By Rebecca Padgett Frett
Be they sort and chic, long and dramatic or any length in between, veils are having a major fashion moment — cue wedding photos of Kourtney Kardashian and Hailey Bieber. The wearing of veils has transcended past tradition and superstition to become trendy. With a variety of options that all look stunning, much like a wedding dress, it can be hard to select “the one.”
The veil originated in ancient Rome and symbolized the bride’s purity as the father presented her to the groom. It was seen, too, to act as a shield to protect the bride from evil spirits on her wedding day.
Brides now view veils as just another way to accessories, and plus, when else might you ever wear such a fabulous and elaborate statement piece?
Consider if You Want to Wear One
Veils are not a wedding requirement. Maybe a veil isn’t for you, and that’s OK! Other options could include hair pins, combs, barrettes, headbands, flower crowns, tiaras, feathers, a hat, a bow or your hair styled up or down.
Many brides, myself included, are surprised by the price tag on veils. A simple, shorter veil can begin at $150 to $300 with the price going up by length and intricacy. Long, ornate veils can easily cost as much as a dress. While you may want to try on veils at the bridal shop to get an idea, you can always find veils online for less.
Style with the Dress
Say yes to the dress before you say yes to the veil. You’ll want to have your dream dress secured and preferably fitted to you before deciding on a veil. This way you can achieve the full effect. The stylist at the boutique will be able to help you if you don’t have a particular style in mind. I encourage you to try a variety of styles and fabrics as it might surprise you what looks and feels right with your dress. For instance, a simple, chic satin dress looks stunning with a long, ornate lace veil. Or a lacy gown pairs well with a short veil scattered with pearls.
Consider your hairstyle
A veil can look drastically different on a sleek bun versus loose beach waves. In general, you may want to pin your veil below the updo your hair stylist worked hard on. With hair worn down, you can pin the veil at the crown, adding volume. You’ll also want to consider the placement of any hair accessories.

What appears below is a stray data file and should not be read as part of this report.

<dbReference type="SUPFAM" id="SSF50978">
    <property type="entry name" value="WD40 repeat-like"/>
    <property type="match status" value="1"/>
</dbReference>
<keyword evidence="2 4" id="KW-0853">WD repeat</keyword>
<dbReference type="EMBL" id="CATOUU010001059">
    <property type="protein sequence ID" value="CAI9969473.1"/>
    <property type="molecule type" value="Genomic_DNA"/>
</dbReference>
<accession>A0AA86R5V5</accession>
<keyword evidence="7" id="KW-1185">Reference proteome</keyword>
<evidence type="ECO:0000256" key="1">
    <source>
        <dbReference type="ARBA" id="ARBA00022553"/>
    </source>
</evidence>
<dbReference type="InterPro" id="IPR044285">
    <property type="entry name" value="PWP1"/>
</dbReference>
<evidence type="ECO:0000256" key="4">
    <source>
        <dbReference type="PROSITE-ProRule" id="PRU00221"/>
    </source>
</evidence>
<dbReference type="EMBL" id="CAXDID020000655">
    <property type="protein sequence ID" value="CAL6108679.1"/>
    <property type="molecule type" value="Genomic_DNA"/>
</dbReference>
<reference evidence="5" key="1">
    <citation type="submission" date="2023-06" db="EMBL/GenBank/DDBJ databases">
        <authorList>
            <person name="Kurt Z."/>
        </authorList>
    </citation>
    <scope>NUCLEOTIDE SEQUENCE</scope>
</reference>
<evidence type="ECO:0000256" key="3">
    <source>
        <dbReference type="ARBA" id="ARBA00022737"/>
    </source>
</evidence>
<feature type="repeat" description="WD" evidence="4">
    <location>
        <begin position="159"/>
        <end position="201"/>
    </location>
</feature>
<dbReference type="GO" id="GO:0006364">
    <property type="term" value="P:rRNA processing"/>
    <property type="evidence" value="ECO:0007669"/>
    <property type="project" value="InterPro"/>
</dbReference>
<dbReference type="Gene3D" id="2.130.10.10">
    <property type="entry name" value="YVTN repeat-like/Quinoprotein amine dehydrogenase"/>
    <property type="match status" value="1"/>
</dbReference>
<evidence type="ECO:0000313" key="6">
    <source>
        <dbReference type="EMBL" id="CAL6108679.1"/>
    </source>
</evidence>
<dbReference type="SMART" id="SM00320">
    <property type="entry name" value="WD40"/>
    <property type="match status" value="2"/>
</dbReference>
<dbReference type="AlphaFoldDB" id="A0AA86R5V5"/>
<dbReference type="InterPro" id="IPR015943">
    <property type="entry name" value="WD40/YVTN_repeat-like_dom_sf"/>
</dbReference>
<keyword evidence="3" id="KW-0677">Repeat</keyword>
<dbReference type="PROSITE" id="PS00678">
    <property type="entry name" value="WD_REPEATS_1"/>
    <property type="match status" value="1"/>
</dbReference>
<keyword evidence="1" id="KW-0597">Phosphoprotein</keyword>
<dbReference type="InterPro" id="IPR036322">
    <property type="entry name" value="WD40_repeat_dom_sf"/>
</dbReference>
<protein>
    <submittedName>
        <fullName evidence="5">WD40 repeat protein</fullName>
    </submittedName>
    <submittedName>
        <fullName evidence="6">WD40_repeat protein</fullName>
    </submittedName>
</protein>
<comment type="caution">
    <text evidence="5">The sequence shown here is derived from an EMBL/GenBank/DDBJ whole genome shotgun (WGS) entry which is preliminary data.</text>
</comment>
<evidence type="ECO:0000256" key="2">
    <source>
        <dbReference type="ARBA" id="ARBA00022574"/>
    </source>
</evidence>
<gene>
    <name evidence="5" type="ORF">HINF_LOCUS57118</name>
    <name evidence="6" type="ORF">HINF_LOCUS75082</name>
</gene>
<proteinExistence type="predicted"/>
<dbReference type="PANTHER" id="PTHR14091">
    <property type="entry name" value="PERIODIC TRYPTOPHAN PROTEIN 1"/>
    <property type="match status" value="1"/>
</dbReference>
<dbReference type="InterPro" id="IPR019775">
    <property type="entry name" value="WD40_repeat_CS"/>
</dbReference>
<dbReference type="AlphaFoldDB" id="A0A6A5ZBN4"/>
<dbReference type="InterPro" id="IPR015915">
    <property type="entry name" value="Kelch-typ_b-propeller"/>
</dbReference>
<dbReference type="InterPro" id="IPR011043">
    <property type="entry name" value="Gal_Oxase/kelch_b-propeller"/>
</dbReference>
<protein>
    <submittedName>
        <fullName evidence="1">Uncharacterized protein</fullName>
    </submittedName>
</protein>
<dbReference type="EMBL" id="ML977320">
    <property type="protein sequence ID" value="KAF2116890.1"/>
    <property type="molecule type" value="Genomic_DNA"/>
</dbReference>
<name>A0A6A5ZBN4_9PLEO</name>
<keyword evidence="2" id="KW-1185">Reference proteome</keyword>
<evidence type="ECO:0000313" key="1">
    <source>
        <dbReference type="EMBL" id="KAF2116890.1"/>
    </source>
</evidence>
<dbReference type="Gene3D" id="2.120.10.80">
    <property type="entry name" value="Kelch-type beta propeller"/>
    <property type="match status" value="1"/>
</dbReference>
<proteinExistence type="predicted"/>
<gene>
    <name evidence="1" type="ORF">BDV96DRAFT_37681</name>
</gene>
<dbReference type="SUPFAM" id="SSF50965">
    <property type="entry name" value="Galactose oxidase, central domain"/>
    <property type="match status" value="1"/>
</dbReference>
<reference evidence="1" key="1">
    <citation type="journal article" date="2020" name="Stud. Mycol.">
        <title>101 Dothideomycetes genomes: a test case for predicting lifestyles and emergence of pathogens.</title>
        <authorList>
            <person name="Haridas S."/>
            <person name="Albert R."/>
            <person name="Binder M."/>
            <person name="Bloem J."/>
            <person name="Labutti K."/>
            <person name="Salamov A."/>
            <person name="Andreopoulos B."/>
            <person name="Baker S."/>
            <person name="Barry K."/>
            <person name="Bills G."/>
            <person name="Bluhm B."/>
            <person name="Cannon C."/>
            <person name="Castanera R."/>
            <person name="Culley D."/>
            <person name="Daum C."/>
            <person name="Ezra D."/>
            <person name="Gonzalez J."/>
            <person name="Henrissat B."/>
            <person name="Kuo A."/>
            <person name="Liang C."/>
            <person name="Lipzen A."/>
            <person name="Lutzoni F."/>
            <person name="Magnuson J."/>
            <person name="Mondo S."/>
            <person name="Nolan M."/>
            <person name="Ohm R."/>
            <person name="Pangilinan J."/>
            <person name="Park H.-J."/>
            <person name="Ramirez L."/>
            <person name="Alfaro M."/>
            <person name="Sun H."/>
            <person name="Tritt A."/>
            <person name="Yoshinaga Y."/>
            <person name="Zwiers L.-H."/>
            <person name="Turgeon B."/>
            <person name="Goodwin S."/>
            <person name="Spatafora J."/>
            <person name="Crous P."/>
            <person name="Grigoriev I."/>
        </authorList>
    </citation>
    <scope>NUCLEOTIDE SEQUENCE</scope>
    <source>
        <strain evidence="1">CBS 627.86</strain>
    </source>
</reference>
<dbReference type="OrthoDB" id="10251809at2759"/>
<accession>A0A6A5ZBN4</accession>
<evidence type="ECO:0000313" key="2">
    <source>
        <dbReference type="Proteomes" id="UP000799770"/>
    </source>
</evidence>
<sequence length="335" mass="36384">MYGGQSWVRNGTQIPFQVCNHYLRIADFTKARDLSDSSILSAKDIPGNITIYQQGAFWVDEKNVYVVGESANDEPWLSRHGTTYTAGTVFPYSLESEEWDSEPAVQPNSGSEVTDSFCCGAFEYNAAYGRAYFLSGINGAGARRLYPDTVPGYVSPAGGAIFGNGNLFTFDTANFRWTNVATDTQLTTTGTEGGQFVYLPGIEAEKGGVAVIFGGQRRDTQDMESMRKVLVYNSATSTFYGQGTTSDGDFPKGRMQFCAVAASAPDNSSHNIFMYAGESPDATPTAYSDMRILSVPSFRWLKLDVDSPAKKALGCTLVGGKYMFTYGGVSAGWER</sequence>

Veil Styles Explained
Bird Cage 4-9”
The bird cage veil first gained popularity in the 1920s and ’30s to conserve fabric during the war. This style is the shortest of the veil options. Depending on the length, this covers just the eyes, skims the nose or meets the jawline, and is typically made of lace or net material.
Shoulder Length 20-22”
This style kisses the shoulders, which is a great option for a casual dress or one with a unique neckline.
Typically meets the top of the dress or chest. These are the veils typically worn over the face and then pulled back to reveal the bride.
Elbow Length 32”
This veil falls around the elbows and doesn’t get in the way while complimenting most dress styles.
Fingertip Veil 38-40”
One of the most popular and conventional styles. This pairs well with all dresses and hangs very naturally on all brides.
A bit more dramatic than the fingertip veil. Since heights differ, these can be adjusted to each bride’s body type. These create a great symmetry with a knee-length dress.
Waltz Veil 60”
These veils reach the middle of the calf, making a perfect option for those who like the look of a long veil, but don’t want a train. It’s a long veil you can still get down on the dance floor in.
Typically matches the length of your gown, just grazing the floor.
Chapel Wedding Veil 90”
These veils create the illusion of a train sweeping the floor and extending beyond the gown.
Cathedral Veil 108-120”
Extending far beyond the gown, th